Many Roman writers who described ancient cities mention that two types of urban structures, temples and domus, wealthy urban villas, could often be seen from afar and commanded a view over a great distance. Some authors, such as Vitruvius, suggested that patrons and architects found this to be desirable and purposely positioned some urban temples and domus in order to afford them a long-distance view over the city and high visibility within the city. While modern archaeologists acknowledge many factors in the siting and orientation of urban architecture, many have argued that specific excavated urban temples and domus were situated so as to dominate a cityscape in antiquity. Unfortunately, it is difficult to be certain about the role of visibility in the placement and orientation of an ancient structure simply because so little of most ancient Roman cities has been excavated.
Until about a decade ago, the prospect of estimating the height of every building at a site, plotting this information on a paper plan, and then overlaying this plan on a topographic plan of the site so as to determine viewshed was so daunting that it was never attempted. Now, however, Geographic Information Systems (GIS) have made it possible to overlay and combine plans in just this way in order to determine the viewshed of any particular point within a landscape. Classical archaeologists have just begun to realise the potential of this type of analysis and have only employed it in a very tentative way to study visibility within Greek cities. The following study brings GIS viewshed analysis to bear specifically on the question of whether or not Roman patrons and builders at the site of Empúries, Spain, sited their buildings to afford maximum visibility within the urban environment and to allow for expansive views of the city and beyond.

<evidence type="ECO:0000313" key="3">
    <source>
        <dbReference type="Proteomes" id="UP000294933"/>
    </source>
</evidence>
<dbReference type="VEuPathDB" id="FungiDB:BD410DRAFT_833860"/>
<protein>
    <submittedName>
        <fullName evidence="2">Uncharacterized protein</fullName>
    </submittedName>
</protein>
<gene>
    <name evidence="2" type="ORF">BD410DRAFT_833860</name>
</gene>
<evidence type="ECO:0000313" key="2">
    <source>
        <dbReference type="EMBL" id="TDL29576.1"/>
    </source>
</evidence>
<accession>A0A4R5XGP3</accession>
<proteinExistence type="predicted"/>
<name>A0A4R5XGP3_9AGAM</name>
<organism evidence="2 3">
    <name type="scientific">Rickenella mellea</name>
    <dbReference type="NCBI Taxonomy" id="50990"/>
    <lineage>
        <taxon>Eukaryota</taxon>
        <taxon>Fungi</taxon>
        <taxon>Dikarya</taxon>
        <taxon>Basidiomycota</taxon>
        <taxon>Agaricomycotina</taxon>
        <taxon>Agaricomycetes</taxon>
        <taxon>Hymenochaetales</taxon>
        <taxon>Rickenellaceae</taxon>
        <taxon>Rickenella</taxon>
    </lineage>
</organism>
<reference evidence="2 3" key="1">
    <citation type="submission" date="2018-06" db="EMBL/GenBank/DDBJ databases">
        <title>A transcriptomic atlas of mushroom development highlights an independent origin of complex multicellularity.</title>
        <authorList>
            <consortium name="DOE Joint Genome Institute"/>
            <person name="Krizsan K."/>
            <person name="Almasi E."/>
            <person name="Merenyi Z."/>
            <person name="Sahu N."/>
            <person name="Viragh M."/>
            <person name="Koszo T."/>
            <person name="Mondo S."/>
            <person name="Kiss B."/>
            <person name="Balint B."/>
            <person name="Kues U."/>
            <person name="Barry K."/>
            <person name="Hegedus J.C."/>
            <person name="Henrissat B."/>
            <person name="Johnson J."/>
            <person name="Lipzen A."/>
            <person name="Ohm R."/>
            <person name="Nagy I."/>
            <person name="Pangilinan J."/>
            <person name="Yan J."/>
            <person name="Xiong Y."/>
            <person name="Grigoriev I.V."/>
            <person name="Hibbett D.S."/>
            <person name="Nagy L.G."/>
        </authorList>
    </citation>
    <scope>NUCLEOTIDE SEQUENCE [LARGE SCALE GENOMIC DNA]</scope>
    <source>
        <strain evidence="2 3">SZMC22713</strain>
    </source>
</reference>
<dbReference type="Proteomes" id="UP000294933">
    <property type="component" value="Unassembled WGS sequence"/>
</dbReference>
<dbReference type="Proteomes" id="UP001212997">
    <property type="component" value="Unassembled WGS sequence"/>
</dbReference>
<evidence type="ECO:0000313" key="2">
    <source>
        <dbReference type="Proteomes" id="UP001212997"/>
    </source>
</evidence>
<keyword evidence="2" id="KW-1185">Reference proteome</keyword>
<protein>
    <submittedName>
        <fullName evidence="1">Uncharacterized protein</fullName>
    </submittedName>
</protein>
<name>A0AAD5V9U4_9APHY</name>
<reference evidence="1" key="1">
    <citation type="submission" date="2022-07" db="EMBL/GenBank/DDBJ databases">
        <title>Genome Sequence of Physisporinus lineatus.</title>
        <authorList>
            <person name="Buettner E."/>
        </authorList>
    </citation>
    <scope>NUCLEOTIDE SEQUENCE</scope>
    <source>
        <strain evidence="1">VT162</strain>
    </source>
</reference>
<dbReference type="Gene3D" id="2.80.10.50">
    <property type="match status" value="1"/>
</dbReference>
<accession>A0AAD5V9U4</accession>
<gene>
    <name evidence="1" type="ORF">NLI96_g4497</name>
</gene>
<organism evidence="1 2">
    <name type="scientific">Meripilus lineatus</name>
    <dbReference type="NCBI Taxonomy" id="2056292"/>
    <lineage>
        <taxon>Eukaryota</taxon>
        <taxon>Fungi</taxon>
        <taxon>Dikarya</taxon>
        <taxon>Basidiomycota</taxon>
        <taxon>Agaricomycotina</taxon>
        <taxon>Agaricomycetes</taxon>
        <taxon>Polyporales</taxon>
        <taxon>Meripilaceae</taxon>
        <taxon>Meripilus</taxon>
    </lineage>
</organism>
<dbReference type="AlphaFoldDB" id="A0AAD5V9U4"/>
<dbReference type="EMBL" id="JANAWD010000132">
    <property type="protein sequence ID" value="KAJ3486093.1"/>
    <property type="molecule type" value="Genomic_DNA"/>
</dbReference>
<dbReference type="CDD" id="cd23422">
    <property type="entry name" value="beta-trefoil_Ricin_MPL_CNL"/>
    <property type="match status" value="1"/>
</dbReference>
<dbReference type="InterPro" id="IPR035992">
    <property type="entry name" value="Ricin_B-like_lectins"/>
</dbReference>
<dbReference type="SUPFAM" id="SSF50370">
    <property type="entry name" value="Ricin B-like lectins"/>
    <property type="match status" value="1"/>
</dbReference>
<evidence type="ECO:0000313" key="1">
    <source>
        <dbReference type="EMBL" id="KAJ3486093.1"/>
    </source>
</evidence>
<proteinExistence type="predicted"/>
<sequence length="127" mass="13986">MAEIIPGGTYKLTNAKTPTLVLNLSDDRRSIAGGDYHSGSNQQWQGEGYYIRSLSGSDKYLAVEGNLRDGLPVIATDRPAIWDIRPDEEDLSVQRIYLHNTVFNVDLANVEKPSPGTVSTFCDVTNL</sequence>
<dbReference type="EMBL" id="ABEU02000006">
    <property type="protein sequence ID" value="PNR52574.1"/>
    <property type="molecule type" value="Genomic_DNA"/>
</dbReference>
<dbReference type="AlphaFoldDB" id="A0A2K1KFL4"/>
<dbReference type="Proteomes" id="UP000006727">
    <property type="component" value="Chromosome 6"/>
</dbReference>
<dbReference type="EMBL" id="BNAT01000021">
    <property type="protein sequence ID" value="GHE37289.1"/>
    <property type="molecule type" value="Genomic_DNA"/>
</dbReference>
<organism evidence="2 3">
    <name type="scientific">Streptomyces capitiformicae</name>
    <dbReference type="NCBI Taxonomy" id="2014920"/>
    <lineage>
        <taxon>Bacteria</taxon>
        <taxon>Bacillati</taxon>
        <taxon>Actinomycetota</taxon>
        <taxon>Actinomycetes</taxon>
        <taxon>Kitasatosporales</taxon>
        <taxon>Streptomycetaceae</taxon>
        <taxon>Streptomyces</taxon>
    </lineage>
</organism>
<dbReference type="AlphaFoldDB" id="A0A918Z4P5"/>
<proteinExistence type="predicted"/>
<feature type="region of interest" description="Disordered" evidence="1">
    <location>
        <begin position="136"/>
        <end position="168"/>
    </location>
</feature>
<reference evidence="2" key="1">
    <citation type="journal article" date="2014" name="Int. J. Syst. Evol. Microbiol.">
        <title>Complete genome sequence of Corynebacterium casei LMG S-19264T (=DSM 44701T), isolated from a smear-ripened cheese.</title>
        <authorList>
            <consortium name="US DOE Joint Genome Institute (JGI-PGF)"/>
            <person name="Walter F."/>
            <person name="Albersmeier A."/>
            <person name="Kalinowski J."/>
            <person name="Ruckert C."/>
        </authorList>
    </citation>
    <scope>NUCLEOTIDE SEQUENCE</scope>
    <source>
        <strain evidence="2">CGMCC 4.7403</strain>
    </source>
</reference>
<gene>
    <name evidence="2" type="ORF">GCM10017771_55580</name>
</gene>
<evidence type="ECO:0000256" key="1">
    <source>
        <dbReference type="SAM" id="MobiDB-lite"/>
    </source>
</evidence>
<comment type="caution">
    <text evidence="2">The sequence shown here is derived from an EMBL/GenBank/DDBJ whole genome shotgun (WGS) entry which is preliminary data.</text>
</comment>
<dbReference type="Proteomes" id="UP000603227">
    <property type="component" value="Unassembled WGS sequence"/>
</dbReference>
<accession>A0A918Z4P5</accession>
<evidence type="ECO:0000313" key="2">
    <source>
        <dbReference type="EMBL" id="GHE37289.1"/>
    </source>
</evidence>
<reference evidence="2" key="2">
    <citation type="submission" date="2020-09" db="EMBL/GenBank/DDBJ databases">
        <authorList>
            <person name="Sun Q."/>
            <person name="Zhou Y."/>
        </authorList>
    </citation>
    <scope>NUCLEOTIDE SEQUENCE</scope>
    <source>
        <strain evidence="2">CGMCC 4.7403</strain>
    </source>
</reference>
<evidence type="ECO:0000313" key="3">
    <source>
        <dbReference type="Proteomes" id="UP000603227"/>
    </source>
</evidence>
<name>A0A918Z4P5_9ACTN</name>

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Last updated: Thu Jun 12 2003